candlestick

August 1846-June 1847


The Collected Letters, Volume 21


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JWC TO HELEN WELSH; 14 January 1847; DOI: 10.1215/lt-18470114-JWC-HW-01; CL 21:135-136.


JWC TO HELEN WELSH

[14 January 1847]

the one white—pure white—the other blue—a sort of light manganese blue, that is to say light dark blue—slightly figured both—two yards and a half of each—not gauze and about so| |wide Then I want if you can get it—if not—never mind—two clusters of auricolas in black and white!!! which are the thriftiest cap-ornament for a person in mourning that can be worn— thirdly a pair of white fur cuffs (or rather the fur to make them) like yours

I shall not get my woolen sleeves worn and must have some substitute and that is the prettiest—and finally will you get a piece of net and cut me two pairs of sleeves like those you were making the only pair I had vanished since we gave out the washing To complete your astonishment I expect you to get all these things and send them off on the evening of the same day in which you receive this letter—!!! In that case they will arrive on Saturday evening—if left till Saturday or Sunday they might share the fate of the newspapers and not be delivered on Monday till after we were gone1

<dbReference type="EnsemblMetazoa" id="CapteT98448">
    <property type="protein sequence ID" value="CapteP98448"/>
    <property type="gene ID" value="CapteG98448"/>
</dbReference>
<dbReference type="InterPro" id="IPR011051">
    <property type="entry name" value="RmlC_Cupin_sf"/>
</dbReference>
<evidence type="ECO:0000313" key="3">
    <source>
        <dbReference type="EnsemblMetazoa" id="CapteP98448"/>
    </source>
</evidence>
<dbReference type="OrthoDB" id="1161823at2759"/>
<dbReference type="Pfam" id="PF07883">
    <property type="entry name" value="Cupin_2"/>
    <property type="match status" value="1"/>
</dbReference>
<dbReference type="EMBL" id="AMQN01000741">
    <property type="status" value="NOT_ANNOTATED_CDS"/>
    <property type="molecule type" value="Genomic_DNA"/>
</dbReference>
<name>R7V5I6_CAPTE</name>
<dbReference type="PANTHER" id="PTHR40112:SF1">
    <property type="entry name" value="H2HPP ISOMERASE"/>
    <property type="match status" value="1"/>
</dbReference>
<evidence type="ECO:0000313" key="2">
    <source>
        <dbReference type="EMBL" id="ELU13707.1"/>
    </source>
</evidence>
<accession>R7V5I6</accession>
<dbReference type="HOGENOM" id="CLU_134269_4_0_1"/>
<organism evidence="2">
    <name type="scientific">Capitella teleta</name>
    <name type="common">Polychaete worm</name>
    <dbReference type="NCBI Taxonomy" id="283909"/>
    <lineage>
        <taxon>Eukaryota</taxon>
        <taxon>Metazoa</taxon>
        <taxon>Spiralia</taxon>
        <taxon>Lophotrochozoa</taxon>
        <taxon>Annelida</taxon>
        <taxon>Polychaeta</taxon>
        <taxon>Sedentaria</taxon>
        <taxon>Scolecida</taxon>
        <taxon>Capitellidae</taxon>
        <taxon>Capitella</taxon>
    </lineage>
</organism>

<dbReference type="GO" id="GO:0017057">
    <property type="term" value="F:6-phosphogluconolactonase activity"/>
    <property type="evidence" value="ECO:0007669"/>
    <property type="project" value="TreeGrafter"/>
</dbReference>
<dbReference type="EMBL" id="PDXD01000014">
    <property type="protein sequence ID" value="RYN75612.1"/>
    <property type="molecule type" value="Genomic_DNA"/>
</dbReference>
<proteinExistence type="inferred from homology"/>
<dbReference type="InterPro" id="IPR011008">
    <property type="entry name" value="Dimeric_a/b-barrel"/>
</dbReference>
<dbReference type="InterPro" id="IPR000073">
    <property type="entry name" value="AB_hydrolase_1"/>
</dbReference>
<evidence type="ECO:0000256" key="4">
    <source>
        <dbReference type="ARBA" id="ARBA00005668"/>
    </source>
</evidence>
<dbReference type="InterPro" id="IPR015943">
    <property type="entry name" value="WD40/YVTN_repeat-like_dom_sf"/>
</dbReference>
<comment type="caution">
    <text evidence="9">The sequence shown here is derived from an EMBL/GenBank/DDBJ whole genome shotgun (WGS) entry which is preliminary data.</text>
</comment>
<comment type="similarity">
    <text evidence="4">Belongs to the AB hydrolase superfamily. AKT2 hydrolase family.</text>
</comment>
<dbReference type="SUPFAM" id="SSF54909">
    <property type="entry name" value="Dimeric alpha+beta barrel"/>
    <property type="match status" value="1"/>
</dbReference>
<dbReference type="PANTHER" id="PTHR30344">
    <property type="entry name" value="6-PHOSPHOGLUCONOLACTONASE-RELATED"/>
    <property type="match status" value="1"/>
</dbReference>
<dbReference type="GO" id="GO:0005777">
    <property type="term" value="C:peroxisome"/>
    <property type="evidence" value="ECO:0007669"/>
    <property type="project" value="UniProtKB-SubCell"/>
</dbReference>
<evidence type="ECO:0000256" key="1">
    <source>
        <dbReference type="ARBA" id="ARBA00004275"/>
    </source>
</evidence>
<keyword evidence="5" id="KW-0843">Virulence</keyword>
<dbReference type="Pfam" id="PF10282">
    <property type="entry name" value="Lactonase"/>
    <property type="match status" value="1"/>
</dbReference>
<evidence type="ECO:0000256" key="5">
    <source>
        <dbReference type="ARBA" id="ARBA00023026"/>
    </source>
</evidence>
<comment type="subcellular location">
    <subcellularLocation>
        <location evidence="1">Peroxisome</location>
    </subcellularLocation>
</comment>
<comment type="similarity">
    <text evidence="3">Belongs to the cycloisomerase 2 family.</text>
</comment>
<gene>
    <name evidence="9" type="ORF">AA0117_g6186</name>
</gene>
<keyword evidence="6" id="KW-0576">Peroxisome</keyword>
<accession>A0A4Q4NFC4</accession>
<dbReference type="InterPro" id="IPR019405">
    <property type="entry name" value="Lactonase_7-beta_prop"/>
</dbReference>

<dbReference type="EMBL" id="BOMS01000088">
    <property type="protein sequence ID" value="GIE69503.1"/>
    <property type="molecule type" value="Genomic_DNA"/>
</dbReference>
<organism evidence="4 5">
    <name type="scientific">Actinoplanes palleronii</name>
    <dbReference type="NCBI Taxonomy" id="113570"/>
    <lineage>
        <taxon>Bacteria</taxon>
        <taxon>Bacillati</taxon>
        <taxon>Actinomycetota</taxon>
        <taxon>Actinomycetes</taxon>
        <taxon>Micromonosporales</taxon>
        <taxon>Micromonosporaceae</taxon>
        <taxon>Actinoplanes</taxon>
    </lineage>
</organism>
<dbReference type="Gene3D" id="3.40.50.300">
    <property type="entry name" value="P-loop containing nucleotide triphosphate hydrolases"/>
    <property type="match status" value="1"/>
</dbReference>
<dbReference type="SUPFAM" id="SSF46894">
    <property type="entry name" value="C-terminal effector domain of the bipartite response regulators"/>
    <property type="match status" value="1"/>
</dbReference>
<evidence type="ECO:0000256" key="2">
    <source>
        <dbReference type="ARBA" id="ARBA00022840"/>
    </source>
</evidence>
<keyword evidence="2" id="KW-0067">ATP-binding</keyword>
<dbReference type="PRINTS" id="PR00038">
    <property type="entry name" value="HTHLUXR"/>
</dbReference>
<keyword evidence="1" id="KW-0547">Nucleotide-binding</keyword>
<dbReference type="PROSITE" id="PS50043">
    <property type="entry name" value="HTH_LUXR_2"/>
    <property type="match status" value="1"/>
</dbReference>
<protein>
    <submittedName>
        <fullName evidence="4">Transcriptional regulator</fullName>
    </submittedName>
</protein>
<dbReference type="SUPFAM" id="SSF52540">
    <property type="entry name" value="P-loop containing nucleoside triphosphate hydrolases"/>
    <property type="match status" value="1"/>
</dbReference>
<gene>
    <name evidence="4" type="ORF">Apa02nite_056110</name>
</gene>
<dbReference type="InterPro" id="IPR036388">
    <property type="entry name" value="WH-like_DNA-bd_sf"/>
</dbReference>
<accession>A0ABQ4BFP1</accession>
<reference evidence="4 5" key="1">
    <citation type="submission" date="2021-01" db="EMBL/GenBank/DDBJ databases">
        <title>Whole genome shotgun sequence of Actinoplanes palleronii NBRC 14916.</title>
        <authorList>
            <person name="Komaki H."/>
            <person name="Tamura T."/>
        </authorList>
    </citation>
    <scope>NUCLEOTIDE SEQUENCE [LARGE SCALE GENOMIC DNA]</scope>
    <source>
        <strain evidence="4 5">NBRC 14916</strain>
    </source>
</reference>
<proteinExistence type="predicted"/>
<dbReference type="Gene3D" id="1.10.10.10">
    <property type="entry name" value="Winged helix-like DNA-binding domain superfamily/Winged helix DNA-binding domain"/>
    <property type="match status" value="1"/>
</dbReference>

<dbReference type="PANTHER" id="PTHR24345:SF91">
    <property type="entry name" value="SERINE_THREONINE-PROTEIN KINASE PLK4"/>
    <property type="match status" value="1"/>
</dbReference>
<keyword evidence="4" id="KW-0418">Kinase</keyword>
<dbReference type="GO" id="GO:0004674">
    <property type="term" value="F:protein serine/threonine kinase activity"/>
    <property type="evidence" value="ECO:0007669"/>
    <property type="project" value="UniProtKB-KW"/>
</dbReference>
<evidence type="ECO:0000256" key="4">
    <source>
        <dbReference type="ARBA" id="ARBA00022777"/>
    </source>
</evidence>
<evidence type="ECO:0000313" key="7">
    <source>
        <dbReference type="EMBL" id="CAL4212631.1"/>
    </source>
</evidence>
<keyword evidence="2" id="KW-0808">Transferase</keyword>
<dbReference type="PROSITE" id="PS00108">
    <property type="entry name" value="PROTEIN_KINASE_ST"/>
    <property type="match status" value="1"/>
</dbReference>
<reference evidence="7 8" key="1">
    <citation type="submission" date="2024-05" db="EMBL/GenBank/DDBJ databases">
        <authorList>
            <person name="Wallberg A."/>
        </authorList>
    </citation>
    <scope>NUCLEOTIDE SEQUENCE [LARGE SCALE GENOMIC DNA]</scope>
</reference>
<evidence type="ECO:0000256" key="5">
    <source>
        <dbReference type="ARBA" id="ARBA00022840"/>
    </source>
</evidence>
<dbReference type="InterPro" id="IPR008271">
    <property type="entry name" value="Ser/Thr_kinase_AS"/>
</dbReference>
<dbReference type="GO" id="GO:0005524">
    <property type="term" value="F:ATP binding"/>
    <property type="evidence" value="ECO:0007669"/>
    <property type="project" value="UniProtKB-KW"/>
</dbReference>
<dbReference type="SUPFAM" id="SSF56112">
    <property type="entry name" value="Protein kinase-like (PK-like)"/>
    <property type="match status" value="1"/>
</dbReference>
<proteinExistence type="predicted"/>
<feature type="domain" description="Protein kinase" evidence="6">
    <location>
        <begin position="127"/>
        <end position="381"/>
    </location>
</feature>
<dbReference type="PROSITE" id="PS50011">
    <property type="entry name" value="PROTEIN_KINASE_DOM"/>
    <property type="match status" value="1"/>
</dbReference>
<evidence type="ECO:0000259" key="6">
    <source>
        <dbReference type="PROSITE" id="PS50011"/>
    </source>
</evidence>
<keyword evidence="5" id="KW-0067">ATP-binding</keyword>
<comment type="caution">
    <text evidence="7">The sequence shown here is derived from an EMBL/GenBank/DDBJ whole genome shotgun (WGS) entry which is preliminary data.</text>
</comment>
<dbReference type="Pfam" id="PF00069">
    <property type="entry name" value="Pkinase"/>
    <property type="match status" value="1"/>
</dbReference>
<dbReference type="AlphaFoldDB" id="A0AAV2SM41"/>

I am rather ashamed of such an unreasonable exaction, but necessity is the Mother of assurance as well as of invention. The Auricolas if you get them will need to be put into a light pasteboard box—the other things will take no harm— Moreover I expect you to send me a note of the whole cost a little more conscientiously than the one you gave me of your household expences2—the postage I shall be able to make out for myself How on earth is your kitchen going on? Mine does beautifully so far— I have not as yet had a single fault to find with the new woman except that she needs me to ring her up in the morning—confess she cannot awake and “would thank me to raise her” this suits ill when I do not get to sleep till four or five oclock—the having to wake her wakes himself half a dozen times between that and half after six— She is the nicest tidiest activest cheerfulest little thing—cooks “like an Angel” and seems quite charmed with the place where indeed she sees a good deal of her “lover and female friend” and is kindly used, and finds the work very manageable— I heard thro Mrs Piper3 that Helen had been laid up with cold and fever ever since her arrival in Dublin! What a calamitous separation that has been! Have you got a waiter4—how are they all going on—we eat Walters pudding today which I had quite forgot—and found it capital— Mrs Amies was here two days ago—unable to get over my looks—I am certainly white enough for all purposes of beauty—

Hanah has been back often but Ann would not let her in last time5 Plattnauer was here two days ago for three hours and a half!! alone with me all the while—talking more like an inspired genius than a madman—Love to all

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